• I’m trying to recall what the daily time of that program was but I guarantee it was well under an hour. It was a while ago and I have since sold the set to pay for other programs I review. Sort of wish I didn’t as it is a very good concept.

  • Bryan Fuhs

    I just bought Tai Cheng and was wondering if you think it can be done without using the blue tape for a calibration grid? Our house has wall-to-wall carpeting, so there isn’t any bare floor available for taping.

    • Yes it can still be done. The calibration grid is there to assist in getting proper distances with your stances but if you pay some extra attention to your footwork you should be able to get by alright.

      • Bryan Fuhs

        Thanks!! I appreciate your reply. I have studied martial arts in the past (Tae Kwon Do) so I thought it would be possible. I just wanted to be sure.

  • jeffdsharpless

    Very helpful! I have done X1, X2 and X3 for several years now I want to change it up. My chief concern is the lack of intensity in Tai Cheng, like if I do it alone I will not be as fit as I am. Your thoughts?

    • I would agree. Tai Cheng is excellent for relaxation, flexibility and core strength. However, it will not push you as hard as any in the P90X series. It is not what I would consider “intense”.

      Tai Cheng is a good hybrid mix to swap out stretch and yoga days if you are already adjusted to intense activity. But by itself it would not be sufficient resistance or cardio/interval training.

      • jeffdsharpless

        Thank you so much for responding. I very much appreciate your thoughts and you reviews.
        I think I want to hybrid it some with more intensity. I am nursing a troubling back issue and want to take it easy but keep my core strength and fitness. Thoughts? Thank you again.

        • Ahh…back issues. Welcome to my own private hell! Try as I might, I deal with a touchy sciatic issues so I have to be extra careful.

          Tai Cheng is quite good with back issues in much the same way yoga can be. For myself at least, back pain can be the result of tendons that don’t get used much during the day, then hammered on come workout time.

          A tool that helps me a lot is a foam roller. Really irons out the kinks and stretches the deep tissues. But yes, don’t ignore the core. Light days with yoga/Tai Cheng will prepare you for the crazy interval training days!

  • Faryal

    Hello, thanks for your detailed review. My daughter has autism spectrum disorder and I was thinking of introducing tae Cheng to help her improve coordination. She is also slightly overweight. I was confused between tae Cheng, P90 or piyo to help her lose weight. What would your suggestion be?

    • That’s a complicated question. It really depends on her co-ordination and ability to stay focused.

      I think PiYO or P90 might be hard out of the gate. Tai Cheng is relatively slow and will build up agility and core strength.

      Weight loss would have to be connected to diet as well as activity. I would certainly remove gluten and casein as a start to help mental focus. We’ve seen some families dealing with autism in our own circles that have had good results by doing that. If you have the means, I would recommend a naturopath who is knowledgable in this area.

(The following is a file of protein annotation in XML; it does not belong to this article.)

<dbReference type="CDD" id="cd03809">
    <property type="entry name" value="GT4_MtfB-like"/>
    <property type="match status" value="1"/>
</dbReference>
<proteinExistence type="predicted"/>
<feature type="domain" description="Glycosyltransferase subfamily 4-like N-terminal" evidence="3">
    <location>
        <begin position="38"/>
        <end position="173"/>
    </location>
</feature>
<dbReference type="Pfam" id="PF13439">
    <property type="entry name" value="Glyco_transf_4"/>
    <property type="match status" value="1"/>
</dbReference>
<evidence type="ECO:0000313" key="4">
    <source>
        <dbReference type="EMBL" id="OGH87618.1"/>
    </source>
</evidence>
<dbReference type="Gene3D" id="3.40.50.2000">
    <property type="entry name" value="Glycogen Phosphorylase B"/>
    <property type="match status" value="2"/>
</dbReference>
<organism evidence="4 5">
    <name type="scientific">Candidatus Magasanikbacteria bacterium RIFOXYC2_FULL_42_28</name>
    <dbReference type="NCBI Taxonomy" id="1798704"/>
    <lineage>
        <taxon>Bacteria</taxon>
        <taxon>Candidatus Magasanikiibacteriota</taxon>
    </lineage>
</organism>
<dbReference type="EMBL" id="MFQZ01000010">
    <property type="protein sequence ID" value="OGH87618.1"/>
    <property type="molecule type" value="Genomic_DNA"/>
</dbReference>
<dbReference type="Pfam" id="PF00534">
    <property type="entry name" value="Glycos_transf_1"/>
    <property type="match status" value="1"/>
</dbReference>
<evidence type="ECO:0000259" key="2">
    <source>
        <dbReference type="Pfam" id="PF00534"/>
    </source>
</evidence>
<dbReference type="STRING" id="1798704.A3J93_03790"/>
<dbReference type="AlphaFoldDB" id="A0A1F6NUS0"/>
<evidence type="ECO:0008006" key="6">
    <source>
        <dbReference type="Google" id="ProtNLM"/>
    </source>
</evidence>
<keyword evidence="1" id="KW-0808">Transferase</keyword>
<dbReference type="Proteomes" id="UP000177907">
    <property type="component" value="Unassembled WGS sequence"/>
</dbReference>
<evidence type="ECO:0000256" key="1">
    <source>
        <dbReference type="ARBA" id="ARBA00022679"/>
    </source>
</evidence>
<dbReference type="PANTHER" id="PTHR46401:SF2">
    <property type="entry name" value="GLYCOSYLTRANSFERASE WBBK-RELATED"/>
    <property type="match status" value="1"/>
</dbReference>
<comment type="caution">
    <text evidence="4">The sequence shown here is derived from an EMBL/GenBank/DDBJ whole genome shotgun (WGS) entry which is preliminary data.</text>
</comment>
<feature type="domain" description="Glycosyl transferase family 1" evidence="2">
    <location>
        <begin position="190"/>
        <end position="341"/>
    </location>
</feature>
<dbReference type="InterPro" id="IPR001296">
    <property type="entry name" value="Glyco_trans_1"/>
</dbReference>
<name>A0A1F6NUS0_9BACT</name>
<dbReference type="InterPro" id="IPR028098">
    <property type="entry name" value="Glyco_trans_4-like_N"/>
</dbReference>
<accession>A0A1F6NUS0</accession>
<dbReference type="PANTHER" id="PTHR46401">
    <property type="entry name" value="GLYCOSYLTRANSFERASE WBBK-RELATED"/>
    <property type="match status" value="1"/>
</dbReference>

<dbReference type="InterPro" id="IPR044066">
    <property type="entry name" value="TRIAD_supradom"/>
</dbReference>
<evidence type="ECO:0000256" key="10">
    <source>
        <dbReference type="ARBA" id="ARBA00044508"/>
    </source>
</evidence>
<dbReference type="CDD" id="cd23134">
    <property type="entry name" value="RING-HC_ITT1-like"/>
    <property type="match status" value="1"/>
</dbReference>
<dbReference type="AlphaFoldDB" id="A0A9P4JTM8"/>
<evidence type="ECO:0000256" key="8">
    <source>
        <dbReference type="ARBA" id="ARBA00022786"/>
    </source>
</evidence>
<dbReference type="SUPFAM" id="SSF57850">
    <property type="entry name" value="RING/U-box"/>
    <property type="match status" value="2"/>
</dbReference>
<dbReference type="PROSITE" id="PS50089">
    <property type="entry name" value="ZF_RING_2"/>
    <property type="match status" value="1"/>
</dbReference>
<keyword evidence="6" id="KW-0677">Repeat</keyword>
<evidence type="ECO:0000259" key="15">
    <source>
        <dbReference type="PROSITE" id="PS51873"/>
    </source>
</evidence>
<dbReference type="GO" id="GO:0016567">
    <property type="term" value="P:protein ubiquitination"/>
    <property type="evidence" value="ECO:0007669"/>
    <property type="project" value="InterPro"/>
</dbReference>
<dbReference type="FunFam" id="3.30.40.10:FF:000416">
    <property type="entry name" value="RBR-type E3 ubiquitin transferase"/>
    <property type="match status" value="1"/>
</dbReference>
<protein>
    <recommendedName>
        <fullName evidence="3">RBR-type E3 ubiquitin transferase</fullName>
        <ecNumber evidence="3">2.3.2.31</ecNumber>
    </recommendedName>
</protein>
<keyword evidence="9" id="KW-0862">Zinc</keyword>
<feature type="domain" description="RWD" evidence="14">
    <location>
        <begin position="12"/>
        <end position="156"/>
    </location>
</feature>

• Faryal

        Thank you so much for your detailed reply. We are trying glutein free diet but she seems to be hungry all the time and is gaining weight . Right now she is not considered overweight but soon will be if diet is not controlled. She is in swimming and tennis but I was thinking Tae-Cheng will improve her coordination, concentration and flexibility. I will definitely check into neuropathy.

    • B

      Swimming and water aerobics are great for some weight loss, especially for those with some coordination and balance problems.

  • scott s

    Hellp Mr D Parrot. I am 54, male 5-10, 180. Fit and thin. MRI shows moderate Spinal Stenosis in Lumbar 4 and 5. Have major sciatic flare up and epidural injections. OK now for a month. Have lower back pain. Will this help? How long will it last? How long does it take to get relief? Pain is a 3 out of 10. Thanks, Scott

    • The nice thing about this program is that it allows one to go at a slow, even pace. No high impact craziness. That all having been said, I don’t feel entirely qualified to say much more than that given your medical situation. Sounds like you might require the hands on expertise of a physiotherapist to give you the rubber stamp on any workout you plan of pursuing.

  • veganwanab

    When you do the workout, do you follow his movements as if you are looking into a mirror, or do you have to go in a different direction, like they make you do in some Tai Chi videos?
    I tried asking this question on the Beach Body site, but their form didn’t work at all.

    • For me, I tend to not follow reflectively but that is probably due to fifteen years of karate and a Sensei that demanded to use the proper right/left stance regardless of his position. I would try to stick to that format even here as sometimes the cast moves away from you and it might throw off your left/right perception.

  • QEternity

    It appears the 12 DVD version is no longer sold. Can you compare this to the 5 DVD set?

    • It has been a long, long time since I review Tai Cheng and no longer have any of the DVD’s. I would imagine they would just put more workouts on less DVD’s if anything. To be honest, I don’t really keep track of Beachbody’s offerings once I finish reviewing them as I have to keep moving on to the next thing.